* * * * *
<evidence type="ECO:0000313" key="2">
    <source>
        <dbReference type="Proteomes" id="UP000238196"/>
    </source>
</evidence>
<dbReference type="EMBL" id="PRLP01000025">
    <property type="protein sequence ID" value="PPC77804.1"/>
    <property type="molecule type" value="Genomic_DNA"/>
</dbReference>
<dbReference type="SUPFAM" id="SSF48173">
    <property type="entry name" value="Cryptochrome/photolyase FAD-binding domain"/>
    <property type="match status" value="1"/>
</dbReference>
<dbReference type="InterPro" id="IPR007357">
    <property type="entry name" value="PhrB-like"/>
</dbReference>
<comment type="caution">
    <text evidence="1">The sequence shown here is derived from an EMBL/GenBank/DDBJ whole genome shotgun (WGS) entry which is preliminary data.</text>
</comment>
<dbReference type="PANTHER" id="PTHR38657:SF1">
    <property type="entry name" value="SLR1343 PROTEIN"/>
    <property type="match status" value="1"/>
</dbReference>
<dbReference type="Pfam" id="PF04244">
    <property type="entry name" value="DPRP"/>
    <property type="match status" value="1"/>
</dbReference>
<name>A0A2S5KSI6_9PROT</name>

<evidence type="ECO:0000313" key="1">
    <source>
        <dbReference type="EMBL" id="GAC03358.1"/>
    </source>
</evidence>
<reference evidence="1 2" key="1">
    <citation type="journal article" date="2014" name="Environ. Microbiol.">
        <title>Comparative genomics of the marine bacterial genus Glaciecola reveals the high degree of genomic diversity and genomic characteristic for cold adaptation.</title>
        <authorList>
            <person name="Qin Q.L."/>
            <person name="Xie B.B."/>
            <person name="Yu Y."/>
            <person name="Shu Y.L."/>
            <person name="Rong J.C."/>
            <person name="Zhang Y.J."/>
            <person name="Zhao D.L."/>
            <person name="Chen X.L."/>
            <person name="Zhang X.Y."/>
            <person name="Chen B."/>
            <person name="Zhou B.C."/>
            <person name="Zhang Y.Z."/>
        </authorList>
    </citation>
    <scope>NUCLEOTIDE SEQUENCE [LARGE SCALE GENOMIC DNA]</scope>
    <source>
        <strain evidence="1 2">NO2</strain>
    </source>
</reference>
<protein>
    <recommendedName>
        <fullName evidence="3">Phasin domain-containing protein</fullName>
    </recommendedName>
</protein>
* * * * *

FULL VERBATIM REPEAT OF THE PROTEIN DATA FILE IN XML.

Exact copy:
<evidence type="ECO:0000313" key="2">
    <source>
        <dbReference type="Proteomes" id="UP000238196"/>
    </source>
</evidence>
<dbReference type="EMBL" id="PRLP01000025">
    <property type="protein sequence ID" value="PPC77804.1"/>
    <property type="molecule type" value="Genomic_DNA"/>
</dbReference>
<dbReference type="SUPFAM" id="SSF48173">
    <property type="entry name" value="Cryptochrome/photolyase FAD-binding domain"/>
    <property type="match status" value="1"/>
</dbReference>
<dbReference type="InterPro" id="IPR007357">
    <property type="entry name" value="PhrB-like"/>
</dbReference>
<comment type="caution">
    <text evidence="1">The sequence shown here is derived from an EMBL/GenBank/DDBJ whole genome shotgun (WGS) entry which is preliminary data.</text>
</comment>
<dbReference type="PANTHER" id="PTHR38657:SF1">
    <property type="entry name" value="SLR1343 PROTEIN"/>
    <property type="match status" value="1"/>
</dbReference>
<dbReference type="Pfam" id="PF04244">
    <property type="entry name" value="DPRP"/>
    <property type="match status" value="1"/>
</dbReference>
<name>A0A2S5KSI6_9PROT</name>

<evidence type="ECO:0000313" key="1">
    <source>
        <dbReference type="EMBL" id="GAC03358.1"/>
    </source>
</evidence>
<reference evidence="1 2" key="1">
    <citation type="journal article" date="2014" name="Environ. Microbiol.">
        <title>Comparative genomics of the marine bacterial genus Glaciecola reveals the high degree of genomic diversity and genomic characteristic for cold adaptation.</title>
        <authorList>
            <person name="Qin Q.L."/>
            <person name="Xie B.B."/>
            <person name="Yu Y."/>
            <person name="Shu Y.L."/>
            <person name="Rong J.C."/>
            <person name="Zhang Y.J."/>
            <person name="Zhao D.L."/>
            <person name="Chen X.L."/>
            <person name="Zhang X.Y."/>
            <person name="Chen B."/>
            <person name="Zhou B.C."/>
            <person name="Zhang Y.Z."/>
        </authorList>
    </citation>
    <scope>NUCLEOTIDE SEQUENCE [LARGE SCALE GENOMIC DNA]</scope>
    <source>
        <strain evidence="1 2">NO2</strain>
    </source>
</reference>
<protein>
    <recommendedName>
        <fullName evidence="3">Phasin domain-containing protein</fullName>
    </recommendedName>
</protein>